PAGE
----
Cyber-attacks are hitting the headlines on a daily basis and a lot of effort goes into both preventing them and dealing with the consequences when they have happened. Understanding the motivation behind attacks can help organisations understand more about the risks they face so that they can tackle them.
So why do cyber-attacks happen?
1. For financial gain
This is the most likely reason an organization get attacked. Criminals are looking to gain financially in three main ways:
Data breaches to feed identity theft. Third-party fraud is fuelled by identity theft, and breached data gives criminals the information they need to take over someone’s identity. In the UK the CIFAS Fraud Scape 2016 highlighted a 49% growth in identity theft over the previous year.
Criminal gangs are well-organised and operate on a commercial basis – there is a supply chain, those that steal data are unlikely to be the same criminals who commit the identity theft and fraud. The dark web provides a market place for stolen credentials – with those that have stolen personal data selling it on to those who wish to commit fraud.
Cyber-attacks with financial demands. A modern take on blackmail, this can affect organisations of all sizes as well as individuals. There are many variations — for example, hackers takeover a victim’s computer and freeze it, they then offer to reinstate access after a ransom has been paid. Another variation lead to a recent case where guests at a hotel in Austria were prevented from entering their rooms until a ransom had been paid – the hotel is reportedly removing electronic locks accessed with cards and reverting to old-fashioned keys!
Attacks to perpetrate a direct fraud on a business. This type of attack usually involves the diversion of funds from their legitimate destination to a fraudster’s account. Criminals use techniques such as phishing and vishing to tease out enough information to enable them to mount an attack. They then access email systems and send emails that look legitimate but aren’t. A variation of this attack is invoice fraud when an email is received that looks like it is from a legitimate supplier and is advising of a change of bank account details – unfortunately, the bank account details supplied are those of a fraudster. This kind of fraud often combines elements of cyber-attack with offline elements such as social engineering.
2. To make a political or social point
Hacktivism involves breaking into a system for political or social reasons. Until relatively recently, this was seen as the domain of underground organizations such as Anonymous. The recent US election has put focus on the role that governments might play in furthering their aims through hacking activity.
Hackivists look to access information that can damage their intended target. Hacked information often ends up on Wikileaks; the breach at Mossack Fonseca and subsequent publishing of the Panama papers is a good example of this.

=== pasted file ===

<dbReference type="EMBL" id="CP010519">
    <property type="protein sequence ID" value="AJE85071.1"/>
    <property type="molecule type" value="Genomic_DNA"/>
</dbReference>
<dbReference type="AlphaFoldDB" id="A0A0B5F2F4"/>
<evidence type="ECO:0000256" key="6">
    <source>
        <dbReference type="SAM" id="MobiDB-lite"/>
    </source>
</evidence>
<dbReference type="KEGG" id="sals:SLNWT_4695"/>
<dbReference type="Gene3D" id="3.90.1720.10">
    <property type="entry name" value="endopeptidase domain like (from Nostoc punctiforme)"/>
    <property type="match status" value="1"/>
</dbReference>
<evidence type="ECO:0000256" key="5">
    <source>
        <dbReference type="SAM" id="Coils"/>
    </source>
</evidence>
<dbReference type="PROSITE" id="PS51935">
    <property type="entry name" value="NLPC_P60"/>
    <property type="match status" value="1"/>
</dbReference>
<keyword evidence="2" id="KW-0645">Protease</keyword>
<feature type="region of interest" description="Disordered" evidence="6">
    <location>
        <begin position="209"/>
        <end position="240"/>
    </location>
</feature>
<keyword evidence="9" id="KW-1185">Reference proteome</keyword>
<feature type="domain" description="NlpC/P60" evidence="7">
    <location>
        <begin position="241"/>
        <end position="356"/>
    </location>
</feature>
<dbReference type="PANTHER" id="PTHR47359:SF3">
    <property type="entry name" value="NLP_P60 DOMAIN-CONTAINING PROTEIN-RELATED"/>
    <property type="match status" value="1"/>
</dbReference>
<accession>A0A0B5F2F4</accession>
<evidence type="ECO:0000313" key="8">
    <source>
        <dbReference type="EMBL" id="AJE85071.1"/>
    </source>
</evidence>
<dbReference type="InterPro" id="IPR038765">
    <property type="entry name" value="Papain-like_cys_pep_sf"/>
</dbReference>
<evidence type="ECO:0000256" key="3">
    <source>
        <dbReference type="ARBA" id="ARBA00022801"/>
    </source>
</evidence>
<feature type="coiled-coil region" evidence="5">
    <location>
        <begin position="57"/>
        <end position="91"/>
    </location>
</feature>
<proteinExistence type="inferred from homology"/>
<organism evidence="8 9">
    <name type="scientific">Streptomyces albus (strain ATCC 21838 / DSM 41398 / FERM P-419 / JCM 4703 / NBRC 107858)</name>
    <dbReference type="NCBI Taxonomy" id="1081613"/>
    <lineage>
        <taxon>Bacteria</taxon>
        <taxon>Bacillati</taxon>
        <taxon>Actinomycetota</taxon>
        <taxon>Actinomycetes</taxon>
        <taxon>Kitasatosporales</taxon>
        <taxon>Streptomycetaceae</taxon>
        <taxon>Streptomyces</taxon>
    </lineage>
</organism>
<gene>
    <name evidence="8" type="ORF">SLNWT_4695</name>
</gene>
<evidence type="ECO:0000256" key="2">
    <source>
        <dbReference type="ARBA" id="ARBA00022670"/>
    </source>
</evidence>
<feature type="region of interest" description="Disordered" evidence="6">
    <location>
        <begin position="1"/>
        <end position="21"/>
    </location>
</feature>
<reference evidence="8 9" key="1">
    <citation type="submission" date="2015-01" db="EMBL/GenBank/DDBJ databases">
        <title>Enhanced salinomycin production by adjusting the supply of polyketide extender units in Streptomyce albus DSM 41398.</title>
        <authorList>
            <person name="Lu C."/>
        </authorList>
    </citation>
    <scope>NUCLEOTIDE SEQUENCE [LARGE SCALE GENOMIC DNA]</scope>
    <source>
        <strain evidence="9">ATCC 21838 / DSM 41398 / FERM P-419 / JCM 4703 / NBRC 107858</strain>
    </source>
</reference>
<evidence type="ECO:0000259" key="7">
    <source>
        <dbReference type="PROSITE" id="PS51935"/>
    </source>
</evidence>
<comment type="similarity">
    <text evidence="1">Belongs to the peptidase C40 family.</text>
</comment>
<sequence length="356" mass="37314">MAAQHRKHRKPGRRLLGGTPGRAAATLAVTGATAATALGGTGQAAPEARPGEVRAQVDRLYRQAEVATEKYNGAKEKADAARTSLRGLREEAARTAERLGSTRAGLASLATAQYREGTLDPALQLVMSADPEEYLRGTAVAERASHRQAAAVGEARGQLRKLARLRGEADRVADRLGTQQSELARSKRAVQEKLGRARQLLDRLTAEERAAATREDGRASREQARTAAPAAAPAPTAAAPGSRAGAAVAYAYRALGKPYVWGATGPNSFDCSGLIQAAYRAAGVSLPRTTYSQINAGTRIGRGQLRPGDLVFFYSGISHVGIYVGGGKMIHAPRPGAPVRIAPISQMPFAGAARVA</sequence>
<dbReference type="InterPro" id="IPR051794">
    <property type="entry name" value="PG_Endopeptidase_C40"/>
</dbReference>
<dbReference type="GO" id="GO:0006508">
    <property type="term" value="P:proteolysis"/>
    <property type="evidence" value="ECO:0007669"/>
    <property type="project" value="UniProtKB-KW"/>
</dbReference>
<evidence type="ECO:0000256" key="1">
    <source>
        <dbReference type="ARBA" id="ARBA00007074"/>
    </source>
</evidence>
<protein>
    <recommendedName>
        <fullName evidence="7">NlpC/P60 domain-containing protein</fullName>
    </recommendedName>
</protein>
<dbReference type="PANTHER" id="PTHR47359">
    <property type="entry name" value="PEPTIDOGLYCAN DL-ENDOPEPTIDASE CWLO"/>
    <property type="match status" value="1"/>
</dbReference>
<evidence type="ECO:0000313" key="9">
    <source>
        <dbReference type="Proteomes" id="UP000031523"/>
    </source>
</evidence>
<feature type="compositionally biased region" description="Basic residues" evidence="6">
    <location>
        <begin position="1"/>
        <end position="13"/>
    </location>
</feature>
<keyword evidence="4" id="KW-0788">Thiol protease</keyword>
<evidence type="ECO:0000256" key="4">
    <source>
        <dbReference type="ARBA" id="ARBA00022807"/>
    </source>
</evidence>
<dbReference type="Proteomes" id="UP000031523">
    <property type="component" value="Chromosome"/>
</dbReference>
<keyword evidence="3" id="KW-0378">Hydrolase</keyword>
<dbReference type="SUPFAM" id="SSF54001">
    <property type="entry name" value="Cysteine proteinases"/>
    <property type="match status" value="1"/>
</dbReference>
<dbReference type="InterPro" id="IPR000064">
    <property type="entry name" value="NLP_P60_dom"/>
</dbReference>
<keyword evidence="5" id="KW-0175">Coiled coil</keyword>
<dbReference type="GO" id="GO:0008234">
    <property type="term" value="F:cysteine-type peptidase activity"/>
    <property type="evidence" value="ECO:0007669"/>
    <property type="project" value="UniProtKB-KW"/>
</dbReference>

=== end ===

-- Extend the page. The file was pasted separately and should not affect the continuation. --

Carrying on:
Hacktivists also mount cyber-attacks to stop their targets carrying out their normal activity, known as Denial of Service or DoS attack. Governments and political bodies are often the target of DoS attacks.
Hacktivists come from across the political spectrum. Terrorists may use hacking to attack their targets but other hactivists are intent on bringing down ISIS websites.
Many businesses may feel that they are unlikely to be a target for political or social hactivists, though it is well to be aware that the targets of these attacks vary greatly. If someone objects to your operations, you could find yourself at the wrong end of a hacktivist attack.
3. For the intellectual challenge
This type of hacker plays to the stereotype of the socially awkward loner who lives in a virtual world and turns to hacking for both the intellectual challenge and the adrenaline rush of breaking into a network. Interestingly, research by Bernadette Schell, a researcher at the University of Ontario Institute of Technology, found that hackers were no more likely to be on the autistic spectrum than those choosing careers in computer science, mathematics and the physical sciences.
Those who hack for intellectual stimulation are not necessarily criminals. They could be “white hat” hackers who help organisations to explore their vulnerabilities so that they can put defences in place.
While white hat hackers work with or for companies and are a force for good, other hackers motivated by intellectual challenge can cause harm. While they may not have bad intentions hackers, particularly the inexperienced who are often referred to as ‘script kiddies’ can cause damage during their incursions and leave systems vulnerable to those with ill intent.
The “why” of cybercrime is complex. In addition to the motivations already mentioned, hackers could also be motivated by revenge or wish to spy to gain commercial or political advantage. The different motivational factors for hacking can coincide; a hacker who is looking for an intellectual challenge may be happy to also use their interest to make money or advance their political agenda.